Research press release


Nature Climate Change

An extreme future for California



今回、Daniel Swainたちの研究グループは、カリフォルニア州内でのこうした年々の異常乾燥と異常湿潤の急激な切り替わり[「降雨むち打ち事象(precipitation whiplash events)」と命名された]の発生頻度が、今後、人為的温暖化によってどのように変化するのかをモデル化した。Swainたちは、降雨むち打ち事象の発生頻度が21世紀末までに北カリフォルニアで25%高くなり、南カリフォルニアで最大100%高くなると予測している。このような変化の主たる原因は異常湿潤の増加であり、これは、すでに大きな州内の降水量の変動をさらに増幅する。こうした水循環の活発化によって、干ばつ時の水不足の軽減と豪雨時の洪水の防止の両面で、カリフォルニア州のインフラが強いプレッシャーを受けるようになると考えられる。

California is projected to swing from drought to extreme rainfall and flooding more often in the future, reports a study published online this week in Nature Climate Change. These results highlight the continuing challenge faced by the water infrastructure in the most populated state in the United States.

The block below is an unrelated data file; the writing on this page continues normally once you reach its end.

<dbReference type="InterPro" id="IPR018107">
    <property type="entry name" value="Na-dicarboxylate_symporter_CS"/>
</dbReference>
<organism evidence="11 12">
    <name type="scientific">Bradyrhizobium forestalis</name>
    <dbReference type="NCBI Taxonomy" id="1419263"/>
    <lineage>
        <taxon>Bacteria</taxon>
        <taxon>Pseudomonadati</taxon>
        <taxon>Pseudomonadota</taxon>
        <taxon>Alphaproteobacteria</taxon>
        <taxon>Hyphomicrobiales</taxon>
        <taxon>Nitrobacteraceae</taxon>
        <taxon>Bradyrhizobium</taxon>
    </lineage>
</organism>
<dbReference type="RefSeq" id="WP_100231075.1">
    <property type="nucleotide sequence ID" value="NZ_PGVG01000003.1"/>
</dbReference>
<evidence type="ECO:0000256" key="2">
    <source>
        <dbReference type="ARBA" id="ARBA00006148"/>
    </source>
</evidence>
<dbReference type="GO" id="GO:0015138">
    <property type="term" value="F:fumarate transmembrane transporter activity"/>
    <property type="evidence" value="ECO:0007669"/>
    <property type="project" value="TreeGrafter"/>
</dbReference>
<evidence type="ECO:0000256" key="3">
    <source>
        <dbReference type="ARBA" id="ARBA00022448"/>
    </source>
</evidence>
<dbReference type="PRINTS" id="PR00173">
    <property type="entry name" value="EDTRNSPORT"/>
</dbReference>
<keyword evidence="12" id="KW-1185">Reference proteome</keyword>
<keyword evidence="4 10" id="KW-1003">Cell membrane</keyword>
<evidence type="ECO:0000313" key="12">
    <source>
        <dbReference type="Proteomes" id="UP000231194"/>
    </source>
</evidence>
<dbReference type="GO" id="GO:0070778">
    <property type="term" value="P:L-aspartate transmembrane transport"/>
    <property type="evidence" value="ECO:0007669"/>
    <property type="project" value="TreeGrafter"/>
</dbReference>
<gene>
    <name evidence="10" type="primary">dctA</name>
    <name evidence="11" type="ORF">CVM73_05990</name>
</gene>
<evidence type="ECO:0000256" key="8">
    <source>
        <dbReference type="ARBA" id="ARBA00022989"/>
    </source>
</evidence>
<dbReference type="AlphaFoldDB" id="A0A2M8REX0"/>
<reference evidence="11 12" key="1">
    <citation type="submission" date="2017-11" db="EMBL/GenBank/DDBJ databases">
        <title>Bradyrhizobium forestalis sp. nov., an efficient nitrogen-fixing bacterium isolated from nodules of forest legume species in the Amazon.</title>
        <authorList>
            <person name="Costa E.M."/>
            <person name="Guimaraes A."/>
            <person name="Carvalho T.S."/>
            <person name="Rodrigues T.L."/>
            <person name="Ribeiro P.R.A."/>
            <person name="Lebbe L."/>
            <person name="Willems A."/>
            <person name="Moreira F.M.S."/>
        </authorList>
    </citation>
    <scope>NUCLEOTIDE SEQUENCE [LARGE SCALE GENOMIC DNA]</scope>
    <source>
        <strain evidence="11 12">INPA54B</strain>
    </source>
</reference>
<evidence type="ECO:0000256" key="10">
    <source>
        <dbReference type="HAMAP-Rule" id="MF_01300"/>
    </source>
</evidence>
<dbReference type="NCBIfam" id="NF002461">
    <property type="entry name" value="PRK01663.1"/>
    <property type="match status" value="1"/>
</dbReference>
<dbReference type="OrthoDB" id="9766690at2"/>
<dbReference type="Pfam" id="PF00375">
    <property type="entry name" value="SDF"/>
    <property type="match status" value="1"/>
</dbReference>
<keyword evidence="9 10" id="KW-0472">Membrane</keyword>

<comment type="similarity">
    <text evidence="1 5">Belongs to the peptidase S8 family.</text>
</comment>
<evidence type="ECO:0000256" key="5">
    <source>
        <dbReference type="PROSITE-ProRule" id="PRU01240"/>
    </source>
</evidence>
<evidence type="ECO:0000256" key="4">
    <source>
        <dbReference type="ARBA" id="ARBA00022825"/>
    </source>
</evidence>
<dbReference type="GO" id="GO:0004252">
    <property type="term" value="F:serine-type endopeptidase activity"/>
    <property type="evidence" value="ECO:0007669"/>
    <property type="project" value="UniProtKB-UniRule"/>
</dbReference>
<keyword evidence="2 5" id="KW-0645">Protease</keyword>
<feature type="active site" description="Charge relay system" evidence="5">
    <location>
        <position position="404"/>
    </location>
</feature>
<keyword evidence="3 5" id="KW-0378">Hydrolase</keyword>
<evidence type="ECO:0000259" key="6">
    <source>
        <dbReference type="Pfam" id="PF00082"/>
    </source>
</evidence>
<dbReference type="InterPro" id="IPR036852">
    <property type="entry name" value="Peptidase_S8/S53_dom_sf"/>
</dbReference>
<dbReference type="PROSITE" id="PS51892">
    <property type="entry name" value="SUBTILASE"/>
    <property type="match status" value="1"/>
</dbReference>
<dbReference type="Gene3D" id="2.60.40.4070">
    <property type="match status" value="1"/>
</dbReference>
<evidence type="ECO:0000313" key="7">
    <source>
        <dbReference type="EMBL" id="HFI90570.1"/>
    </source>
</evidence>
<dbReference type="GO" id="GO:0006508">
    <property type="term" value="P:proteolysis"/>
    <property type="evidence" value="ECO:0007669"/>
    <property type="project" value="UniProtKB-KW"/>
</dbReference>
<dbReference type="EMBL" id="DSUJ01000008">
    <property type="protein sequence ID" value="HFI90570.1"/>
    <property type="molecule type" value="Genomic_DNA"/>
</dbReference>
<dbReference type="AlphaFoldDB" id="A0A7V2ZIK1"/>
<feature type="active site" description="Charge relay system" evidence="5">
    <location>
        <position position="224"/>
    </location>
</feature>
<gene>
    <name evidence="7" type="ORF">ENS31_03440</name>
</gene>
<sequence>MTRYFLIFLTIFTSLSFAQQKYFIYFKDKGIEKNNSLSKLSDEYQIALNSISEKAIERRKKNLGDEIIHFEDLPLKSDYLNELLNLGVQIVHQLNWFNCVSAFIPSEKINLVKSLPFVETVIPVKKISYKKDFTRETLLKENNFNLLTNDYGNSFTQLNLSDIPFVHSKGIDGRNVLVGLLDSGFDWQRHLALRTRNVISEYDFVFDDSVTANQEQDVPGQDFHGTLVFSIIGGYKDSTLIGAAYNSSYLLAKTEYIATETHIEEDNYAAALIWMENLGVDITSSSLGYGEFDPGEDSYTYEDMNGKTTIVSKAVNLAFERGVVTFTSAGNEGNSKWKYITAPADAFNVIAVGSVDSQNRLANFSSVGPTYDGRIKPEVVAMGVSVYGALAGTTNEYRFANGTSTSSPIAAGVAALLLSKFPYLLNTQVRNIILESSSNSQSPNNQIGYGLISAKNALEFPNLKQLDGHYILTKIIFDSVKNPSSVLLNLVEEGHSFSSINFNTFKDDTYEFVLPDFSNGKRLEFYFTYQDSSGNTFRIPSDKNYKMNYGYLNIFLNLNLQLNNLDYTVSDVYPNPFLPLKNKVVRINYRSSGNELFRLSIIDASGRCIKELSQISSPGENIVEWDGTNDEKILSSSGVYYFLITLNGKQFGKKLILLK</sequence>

California has recently undergone a rapid hydrological change and its worst drought in recorded history plagued the entire state from 2010-2016. In the winter of 2016-2017, however, California was inundated by heavy rainfall and flooding - culminating in the Oroville Dam disaster that forced 250,000 residents to evacuate.

Daniel Swain and colleagues model how the frequency of these rapid, year-to-year transitions from extreme dry to wet conditions - which they dub ‘precipitation whiplash events’ may change in California’s future as a consequence of man-made warming. The authors predict a 25% rise in the frequency of precipitation whiplash events by the end of the twenty-first century in northern California, increasing up to 100% in southern California. These changes occur primarily due to an increase in wet extremes, which amplify the already variable precipitation across the region. This intensification of the water cycle will increase the pressure on California’s infrastructure to both alleviate water shortages during droughts and prevent flooding during heavy rain.

doi: 10.1038/s41558-018-0140-y


メールマガジンリストの「Nature 関連誌今週のハイライト」にチェックをいれていただきますと、毎週各ジャーナルからの最新の「注目のハイライト」をまとめて皆様にお届けいたします。